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story.lead_photo.caption FILE — Ray Thornton holds up a pad of notes he had taken after he was selected the interim chairman during the organizational meeting of the Arkansas Lottery Commission in this May 5, 2009 file photo.

Ray Thornton, whose career included terms in the U.S. Congress and presidencies at Arkansas State and the University of Arkansas, died in a Little Rock hospice Wednesday, the county coroner said.

Thornton, 87, had been placed in Hospice Home Care under a diagnosis of lung cancer, Pulaski County Coroner Gerone Hobbs said. He was pronounced dead at 1:45 a.m. Wednesday.

First elected to Congress in 1973, the Conway-native served three terms before losing a Senate race to fellow Democrat David Pryor in 1978, according to his congressional biography.

[GALLERY: Photos of Ray Thornton over the years]

During his first stint in Congress, Thornton served on the House Judiciary Committee, helping draft articles of impeachment against President Richard Nixon.

After more than a decade in education leading UA and ASU, Thornton returned to the House in 1991, serving another three terms before retiring and being elected to the Arkansas Supreme Court.

Shortly after his death was reported early Wednesday, condolences began arriving from Arkansas and Washington, D.C.

In a statement, Sen. Tom Cotton called Thornton a "pillar of political and educational life in Arkansas," who "leaves a lasting legacy of selfless service and principled leadership."

The UA System said on Twitter that it was joining "the family and friends of Ray Thornton in mourning his loss and celebrating his career."

“Congressman Ray Thornton led a distinguished career that benefited Arkansas from public service as an elected official to leading our state’s top universities," said a statement from Sen. John Boozman. "His dedication to the people of Arkansas leaves a lasting impact."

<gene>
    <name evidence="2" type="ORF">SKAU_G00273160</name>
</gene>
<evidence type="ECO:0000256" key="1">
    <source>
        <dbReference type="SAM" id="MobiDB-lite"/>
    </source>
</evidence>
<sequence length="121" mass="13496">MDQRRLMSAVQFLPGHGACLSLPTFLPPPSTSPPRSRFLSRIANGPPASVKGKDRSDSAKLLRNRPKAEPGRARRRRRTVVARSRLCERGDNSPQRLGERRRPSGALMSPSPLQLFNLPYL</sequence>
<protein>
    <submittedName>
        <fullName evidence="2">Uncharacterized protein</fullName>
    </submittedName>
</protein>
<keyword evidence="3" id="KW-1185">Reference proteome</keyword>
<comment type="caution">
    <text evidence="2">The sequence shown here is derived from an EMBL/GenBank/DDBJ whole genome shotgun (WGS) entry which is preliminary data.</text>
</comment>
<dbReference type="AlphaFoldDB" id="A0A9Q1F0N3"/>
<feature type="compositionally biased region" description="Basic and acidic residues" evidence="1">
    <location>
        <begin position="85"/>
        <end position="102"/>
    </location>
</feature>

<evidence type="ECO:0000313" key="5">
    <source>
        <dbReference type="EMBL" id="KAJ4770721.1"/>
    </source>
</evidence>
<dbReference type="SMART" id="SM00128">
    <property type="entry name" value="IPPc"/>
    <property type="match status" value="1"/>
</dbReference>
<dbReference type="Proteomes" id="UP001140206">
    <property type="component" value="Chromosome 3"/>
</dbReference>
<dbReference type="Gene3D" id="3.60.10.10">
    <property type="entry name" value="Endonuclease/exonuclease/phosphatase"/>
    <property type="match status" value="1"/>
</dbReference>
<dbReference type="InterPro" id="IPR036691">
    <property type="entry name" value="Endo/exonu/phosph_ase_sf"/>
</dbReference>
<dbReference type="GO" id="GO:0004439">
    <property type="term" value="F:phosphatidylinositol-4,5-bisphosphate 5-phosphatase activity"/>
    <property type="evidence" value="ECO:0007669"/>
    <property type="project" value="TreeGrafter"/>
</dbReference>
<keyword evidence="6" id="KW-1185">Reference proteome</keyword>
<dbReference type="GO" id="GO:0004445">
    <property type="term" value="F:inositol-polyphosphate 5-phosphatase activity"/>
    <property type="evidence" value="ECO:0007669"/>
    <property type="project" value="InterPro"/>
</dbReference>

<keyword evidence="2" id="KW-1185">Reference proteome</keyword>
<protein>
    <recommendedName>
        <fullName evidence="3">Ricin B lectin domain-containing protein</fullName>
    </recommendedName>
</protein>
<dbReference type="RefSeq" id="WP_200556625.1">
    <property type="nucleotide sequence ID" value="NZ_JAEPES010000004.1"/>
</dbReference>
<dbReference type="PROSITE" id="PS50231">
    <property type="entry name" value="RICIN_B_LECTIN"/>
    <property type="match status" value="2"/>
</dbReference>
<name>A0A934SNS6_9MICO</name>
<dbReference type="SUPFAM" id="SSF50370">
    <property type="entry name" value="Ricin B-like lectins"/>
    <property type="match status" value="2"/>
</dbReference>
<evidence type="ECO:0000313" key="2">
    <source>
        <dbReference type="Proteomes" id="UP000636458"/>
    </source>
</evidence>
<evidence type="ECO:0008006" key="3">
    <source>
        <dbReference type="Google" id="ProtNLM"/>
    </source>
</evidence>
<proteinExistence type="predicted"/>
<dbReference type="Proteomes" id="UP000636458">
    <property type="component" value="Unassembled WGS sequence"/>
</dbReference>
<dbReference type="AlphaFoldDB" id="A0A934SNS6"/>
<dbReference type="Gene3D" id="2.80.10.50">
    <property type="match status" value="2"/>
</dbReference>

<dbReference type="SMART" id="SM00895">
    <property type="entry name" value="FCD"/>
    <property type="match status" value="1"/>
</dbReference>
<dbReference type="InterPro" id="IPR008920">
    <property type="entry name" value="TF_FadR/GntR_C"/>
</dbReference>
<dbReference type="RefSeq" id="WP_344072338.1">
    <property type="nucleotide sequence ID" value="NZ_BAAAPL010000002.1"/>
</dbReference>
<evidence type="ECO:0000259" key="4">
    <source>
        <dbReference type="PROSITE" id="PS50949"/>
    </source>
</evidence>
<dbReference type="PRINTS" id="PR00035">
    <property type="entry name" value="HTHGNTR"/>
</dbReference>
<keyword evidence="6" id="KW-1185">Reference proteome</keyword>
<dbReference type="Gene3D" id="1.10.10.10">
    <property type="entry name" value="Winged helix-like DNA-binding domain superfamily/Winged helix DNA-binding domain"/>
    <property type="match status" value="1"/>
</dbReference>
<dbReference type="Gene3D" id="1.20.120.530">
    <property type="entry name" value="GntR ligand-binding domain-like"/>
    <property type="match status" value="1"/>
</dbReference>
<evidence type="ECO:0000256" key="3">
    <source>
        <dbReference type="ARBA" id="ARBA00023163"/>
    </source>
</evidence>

Conner Eldridge, former U.S. Attorney for the Western District of Arkansas and the Democratic nominee challenging Boozman, said Thornton was one of the state's "great leaders."

"I remember hearing my grandfather, John Tull from Lonoke, speak highly of him and the work they did together," Eldridge said in a statement. "Congressman Thornton left a lasting legacy on the people and the quality of this state. As a congressman and through his time spent at multiple universities, he inspired us all with his dedication to public service."

Arkansas Attorney General Leslie Rutledge said Thornton stood as the "definition of a public servant." Lt. Gov. Tim Griffin called Thornton "long-time dedicated public service."

"His legacy is inspirational to the next generation of leaders," Griffin said in a written statement.

Ruebel Funeral Home in Little Rock is handling arrangements.

Read Thursday's Arkansas Democrat-Gazette for full details.

Gallery: Ray Thornton 1928 - 2016

Print Headline: Ray Thornton, former Arkansas congressman and university president, dies

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  • MaxCady
    April 13, 2016 at 5:04 p.m.

    A good man from Conway. He will be missed.

  • TWagnon
    April 13, 2016 at 8:16 p.m.

    Almost certainly, Ray Thornton served Arkansas in more elected positions than any other modern day leader, in addition to his leadership in education. All of this was done without even a whiff of questionable behavior but with grace and self-effacing humor. Even his political adversaries spoke well of the man and his motives. A gentleman, a scholar, a quiet giant is gone from us.

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